Kevin De Bruyne threw his hands up in disgust as another pass went astray. Eden Hazard was easily knocked off the ball. Michy Batshuayi was hauled off by his angry coach after a lazy flick to no one at all.
Belgium didn't live up to the hype of being the second-ranked team despite starting the World Cup with a 1-0 victory over Canada on Wednesday.
Thibaut Courtois saved an early penalty and Batshuayi scored the only goal at Ahmad Bin Ali Stadium to spoil the North American team's return to the tournament after 36 years.
Aside from the result, there was little for the Belgians to celebrate, with De Bruyne — one of the world's best players — mocking the decision to name him player of the match.
“No, I don't think I played a great game,” a miserable-looking De Bruyne said after being told of his award.
“I don't know why I got the trophy — maybe it's because of my name.”
Belgium's aging team was outplayed at times by Canada, which has yet to collect a point or even score a goal in four World Cup matches — including the three games from its debut in 1986.
This should have been the game the Canadians broke that run. Alphonso Davies, the star of Canada's team, squandered the best chance when his penalty was blocked by Courtois, one of 21 shots taken compared to Belgium's nine.
“They showed tonight they do belong here,” Canada coach John Herdman said of his players.
One moment of class in the 44th minute wound up deciding the game. It wasn't from one of De Bruyne's brilliant through-balls or Hazard's mazy dribbles, but instead a simple long ball over the top of Canada's defense by center back Toby Alderweireld.
It split the defense and Batshuayi ran through, letting the ball bounce twice before guiding a left-footed finish into the far corner.
“Delighted that, without being ourselves, we won the game,” Belgium coach Roberto Martinez said.
Martinez said it was his team's worst performance on a technical level since he took charge more than six years ago.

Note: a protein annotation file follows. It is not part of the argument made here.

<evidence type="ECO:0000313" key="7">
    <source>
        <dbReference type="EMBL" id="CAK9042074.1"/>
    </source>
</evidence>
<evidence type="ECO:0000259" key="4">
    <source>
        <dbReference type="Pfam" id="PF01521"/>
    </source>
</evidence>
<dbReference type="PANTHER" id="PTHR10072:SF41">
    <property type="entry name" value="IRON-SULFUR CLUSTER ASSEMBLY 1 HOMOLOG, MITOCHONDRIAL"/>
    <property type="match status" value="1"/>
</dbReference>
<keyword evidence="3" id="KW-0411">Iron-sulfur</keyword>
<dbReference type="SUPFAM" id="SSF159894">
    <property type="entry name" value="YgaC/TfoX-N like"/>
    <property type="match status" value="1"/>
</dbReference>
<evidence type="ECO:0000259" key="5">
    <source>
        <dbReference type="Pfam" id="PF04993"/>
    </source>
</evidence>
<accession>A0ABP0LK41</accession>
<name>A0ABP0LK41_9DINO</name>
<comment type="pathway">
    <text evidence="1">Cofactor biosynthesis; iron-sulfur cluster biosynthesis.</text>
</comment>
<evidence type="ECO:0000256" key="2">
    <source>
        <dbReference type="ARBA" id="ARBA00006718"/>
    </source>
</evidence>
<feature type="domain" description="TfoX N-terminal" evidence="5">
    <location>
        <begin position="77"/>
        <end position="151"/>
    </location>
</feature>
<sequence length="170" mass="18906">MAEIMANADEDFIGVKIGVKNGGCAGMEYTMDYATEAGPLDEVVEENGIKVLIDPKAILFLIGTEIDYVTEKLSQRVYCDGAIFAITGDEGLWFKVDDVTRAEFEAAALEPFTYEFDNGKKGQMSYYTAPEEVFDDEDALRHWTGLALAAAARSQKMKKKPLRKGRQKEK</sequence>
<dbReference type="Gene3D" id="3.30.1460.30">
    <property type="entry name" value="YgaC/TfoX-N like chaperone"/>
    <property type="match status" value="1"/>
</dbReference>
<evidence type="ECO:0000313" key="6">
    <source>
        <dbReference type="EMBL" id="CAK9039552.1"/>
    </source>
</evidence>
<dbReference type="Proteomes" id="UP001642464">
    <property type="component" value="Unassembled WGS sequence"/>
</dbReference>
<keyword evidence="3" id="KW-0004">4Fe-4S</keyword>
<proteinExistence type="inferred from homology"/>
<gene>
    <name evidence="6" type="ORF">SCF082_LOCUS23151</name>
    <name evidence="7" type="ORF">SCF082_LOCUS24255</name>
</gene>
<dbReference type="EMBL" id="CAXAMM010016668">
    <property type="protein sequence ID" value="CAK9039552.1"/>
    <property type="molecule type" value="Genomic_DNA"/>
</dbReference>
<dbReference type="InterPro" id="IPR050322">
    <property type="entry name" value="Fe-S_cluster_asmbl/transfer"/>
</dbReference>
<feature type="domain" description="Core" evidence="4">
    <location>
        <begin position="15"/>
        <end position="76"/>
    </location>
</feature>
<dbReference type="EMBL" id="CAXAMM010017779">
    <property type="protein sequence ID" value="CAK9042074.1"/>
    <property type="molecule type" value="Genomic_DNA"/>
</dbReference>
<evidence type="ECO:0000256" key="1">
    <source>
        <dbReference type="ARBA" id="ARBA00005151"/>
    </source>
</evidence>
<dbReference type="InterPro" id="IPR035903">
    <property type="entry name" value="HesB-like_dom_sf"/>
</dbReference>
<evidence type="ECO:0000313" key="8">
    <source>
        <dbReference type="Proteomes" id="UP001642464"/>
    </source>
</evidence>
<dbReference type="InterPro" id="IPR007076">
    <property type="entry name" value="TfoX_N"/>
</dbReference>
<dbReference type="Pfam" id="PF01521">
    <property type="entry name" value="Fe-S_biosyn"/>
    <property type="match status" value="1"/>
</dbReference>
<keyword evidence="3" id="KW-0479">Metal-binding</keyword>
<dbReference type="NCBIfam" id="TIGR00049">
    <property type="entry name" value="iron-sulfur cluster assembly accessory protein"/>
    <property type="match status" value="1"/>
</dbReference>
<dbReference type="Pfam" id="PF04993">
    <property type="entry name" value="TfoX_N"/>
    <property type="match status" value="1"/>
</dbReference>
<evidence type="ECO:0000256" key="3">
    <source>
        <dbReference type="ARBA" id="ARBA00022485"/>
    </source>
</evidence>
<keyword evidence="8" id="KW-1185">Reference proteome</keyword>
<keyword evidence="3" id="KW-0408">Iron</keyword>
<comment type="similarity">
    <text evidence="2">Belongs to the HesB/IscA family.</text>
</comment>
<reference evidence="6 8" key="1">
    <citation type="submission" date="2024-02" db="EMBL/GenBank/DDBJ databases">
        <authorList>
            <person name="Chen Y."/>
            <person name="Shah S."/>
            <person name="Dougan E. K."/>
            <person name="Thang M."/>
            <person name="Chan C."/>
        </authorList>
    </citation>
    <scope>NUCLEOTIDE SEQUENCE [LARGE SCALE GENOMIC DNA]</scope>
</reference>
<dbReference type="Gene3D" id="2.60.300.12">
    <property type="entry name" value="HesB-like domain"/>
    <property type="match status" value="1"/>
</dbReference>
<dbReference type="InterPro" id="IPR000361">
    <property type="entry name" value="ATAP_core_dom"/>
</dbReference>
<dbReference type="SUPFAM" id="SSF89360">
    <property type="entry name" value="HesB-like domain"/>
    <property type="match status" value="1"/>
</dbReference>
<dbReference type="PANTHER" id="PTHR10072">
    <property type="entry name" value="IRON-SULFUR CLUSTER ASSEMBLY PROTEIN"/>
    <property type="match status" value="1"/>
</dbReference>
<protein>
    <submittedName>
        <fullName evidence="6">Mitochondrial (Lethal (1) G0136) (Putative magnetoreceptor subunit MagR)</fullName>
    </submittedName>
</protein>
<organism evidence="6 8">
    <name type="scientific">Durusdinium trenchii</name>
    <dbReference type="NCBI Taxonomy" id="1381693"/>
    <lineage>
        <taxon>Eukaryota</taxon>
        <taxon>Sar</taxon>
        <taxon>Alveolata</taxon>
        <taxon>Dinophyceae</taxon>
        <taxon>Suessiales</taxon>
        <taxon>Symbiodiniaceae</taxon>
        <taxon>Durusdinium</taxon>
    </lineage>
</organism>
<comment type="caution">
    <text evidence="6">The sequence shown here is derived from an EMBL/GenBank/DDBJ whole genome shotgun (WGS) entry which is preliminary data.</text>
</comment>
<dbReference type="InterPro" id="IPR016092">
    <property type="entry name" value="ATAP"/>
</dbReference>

“But was it the worst game?” he added.
“No. Because it's a win.”
There were six players in their 30s in Belgium's starting lineup, four of them having accrued more than 100 international appearances. Courtois and De Bruyne might reach three figures at this World Cup, in what looks like being a last hurrah for this group of players often described as a “golden generation.”
The absence of Romelu Lukaku — a prolific scorer and big presence up front — is a huge blow to Martinez, with Batshuayi failing to impress as his backup aside from his well-taken goal.
Lukaku, who has a left thigh injury, could potentially miss the entire group stage.
With De Bruyne's passing unusually poor, all the best moves came from a mobile and attacking Canada team in front of their loud, Maple Leaf-waving fans.
Davies stood out with his driving runs from left back but ruined his performance with his failure from the spot. Herdman had no complaints about Davies taking the kick, even though Jonathan David typically takes them for French club Lille.
“It's a big moment for any player. You are carrying the weight of a nation,” Herdman said. “When you have an $85 million player, let him pick the ball up and take it.”
Canada had 14 shots in the first half alone, the most by a team at the World Cup without scoring in 16 years.
Canada captain Atiba Hutchinson, at the age of 39, became the oldest outfield player to start a World Cup match.
The referee was Janny Sikazwe of Zambia, who made headlines at the African Cup of Nations in January by blowing to end a match after about 85 minutes. The match restarted and then ended again prior to the 90-minute mark. Sikazwe later said he had been suffering from heat stroke. In the Belgium-Canada game, he played five minutes of stoppage time in each half.